5. Don’t be fooled by cheap gardening tools. Don’t be fooled that cheap tools are a bargain, some times these can be a false economy as they are not strong enough and can break easily. Why not try borrowing some or even purchasing some good strong second hand tools. You can even try using empty butter tubs as a hand held shovel and spade. Use a rolling pin as a dibber, the possibilities are endless. But purchasing cheap tools that are of poor quality will cost you in the long run. You do not have to have all of the new garden tools. Your ancestors made do with little more than a hoe and a horse and plow.

6. Divide and transplant. It doesn’t take long for plants to start to take over your flower beds. Some herbs and daisies seem to creep inches through the flower bed each week. Instead of letting plants like these take over the flower bed, transplant them to another part of the yard or in another pot. Flowers like daisies are easy to dig out in big clumps and move around wherever you want them. In several years time, the investment of a few dozen flowers or flower bulbs can multiply into many times the amount you recently purchased.

7. Grow useful vegetables.  It’s easy to get carried away in vegetable gardens and get all caught up in having a little of this, and a little of that, often spending more than you intended to and growing vegetables that cost next to nothing at the grocery store when they’re in season. For example, green peppers in season you can get for 4 or more for $1. That’s why they maybe not worth it for you to grow them. Tomatoes, on the other hand, are definitely worth the effort and will save you some money in the summer.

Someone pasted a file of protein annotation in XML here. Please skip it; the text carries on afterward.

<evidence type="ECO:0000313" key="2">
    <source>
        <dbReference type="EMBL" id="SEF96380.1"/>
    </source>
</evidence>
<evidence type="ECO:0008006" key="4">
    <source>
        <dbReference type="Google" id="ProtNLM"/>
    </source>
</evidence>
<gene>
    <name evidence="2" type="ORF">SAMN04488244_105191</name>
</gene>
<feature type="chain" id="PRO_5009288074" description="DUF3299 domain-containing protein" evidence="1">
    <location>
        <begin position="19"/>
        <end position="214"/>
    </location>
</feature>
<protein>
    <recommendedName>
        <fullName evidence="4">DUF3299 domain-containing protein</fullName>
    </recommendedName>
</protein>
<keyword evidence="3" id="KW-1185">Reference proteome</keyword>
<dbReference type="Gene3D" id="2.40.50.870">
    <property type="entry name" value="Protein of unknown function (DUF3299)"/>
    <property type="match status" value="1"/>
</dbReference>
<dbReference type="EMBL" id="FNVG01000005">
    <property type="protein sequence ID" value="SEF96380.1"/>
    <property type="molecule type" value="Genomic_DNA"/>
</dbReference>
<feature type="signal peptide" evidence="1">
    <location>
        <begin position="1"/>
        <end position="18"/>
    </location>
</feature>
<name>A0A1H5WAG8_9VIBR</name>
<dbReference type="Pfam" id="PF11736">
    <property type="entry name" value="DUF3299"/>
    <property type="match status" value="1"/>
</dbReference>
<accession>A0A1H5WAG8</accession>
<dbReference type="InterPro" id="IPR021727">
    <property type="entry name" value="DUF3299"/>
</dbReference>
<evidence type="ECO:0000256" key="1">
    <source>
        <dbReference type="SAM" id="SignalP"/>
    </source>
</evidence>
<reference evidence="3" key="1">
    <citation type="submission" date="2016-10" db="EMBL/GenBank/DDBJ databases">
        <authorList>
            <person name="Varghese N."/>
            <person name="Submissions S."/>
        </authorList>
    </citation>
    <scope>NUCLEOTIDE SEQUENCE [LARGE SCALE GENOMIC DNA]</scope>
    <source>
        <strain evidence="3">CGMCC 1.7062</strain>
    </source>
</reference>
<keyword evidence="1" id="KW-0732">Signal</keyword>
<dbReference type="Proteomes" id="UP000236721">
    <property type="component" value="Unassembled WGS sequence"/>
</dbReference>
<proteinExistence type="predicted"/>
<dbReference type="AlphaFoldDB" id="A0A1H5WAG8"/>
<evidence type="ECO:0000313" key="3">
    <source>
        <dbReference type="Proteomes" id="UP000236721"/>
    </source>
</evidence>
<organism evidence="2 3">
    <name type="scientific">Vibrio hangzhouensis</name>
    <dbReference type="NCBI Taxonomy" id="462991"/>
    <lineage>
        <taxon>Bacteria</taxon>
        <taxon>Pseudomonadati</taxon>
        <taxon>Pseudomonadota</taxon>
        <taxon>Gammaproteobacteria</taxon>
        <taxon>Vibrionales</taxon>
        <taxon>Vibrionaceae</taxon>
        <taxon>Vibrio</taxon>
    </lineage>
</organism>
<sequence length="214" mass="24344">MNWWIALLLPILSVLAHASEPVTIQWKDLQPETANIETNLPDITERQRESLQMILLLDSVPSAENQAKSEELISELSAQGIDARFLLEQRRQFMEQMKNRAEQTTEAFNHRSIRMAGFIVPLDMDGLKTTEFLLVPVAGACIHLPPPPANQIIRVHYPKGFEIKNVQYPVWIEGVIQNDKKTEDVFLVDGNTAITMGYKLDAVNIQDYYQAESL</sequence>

8. Share, give, and receive. It’s fun to trade plants with friends and family. It’s easy to landscape your yard this way. Iris bulbs from one friend, grape vines from another, it adds up fast! From people looking to get the excess plants out of their yard. After your yard has had a few years to get established, you will be able to share also. This is the best way to plant your yard with no expense at all.

9. Use effective kitchen ingredients that control pests. You can use vinegar as an herbicide. Household vinegar or any other concentrations of acetic acid is very effective in killing weeds. Using vinegar as a weed killer is an organic, environmentally safe way to control the unwanted weeds in the garden premises. It is cost effective also. Wipe the leaves of your plant using a soft cloth with some lukewarm soapy water to keep away fungus and pests. Other ingredients in your kitchen that work well to prevent fungus and keep away insects and pests are lemon, mint oil, garlic and jalapeño peppers.

10. Sow more than you need. While planting seeds, sow more than you need. This was when you have extra seedlings you can either exchange them with friends for a a different plant or even sell them and make a few bucks.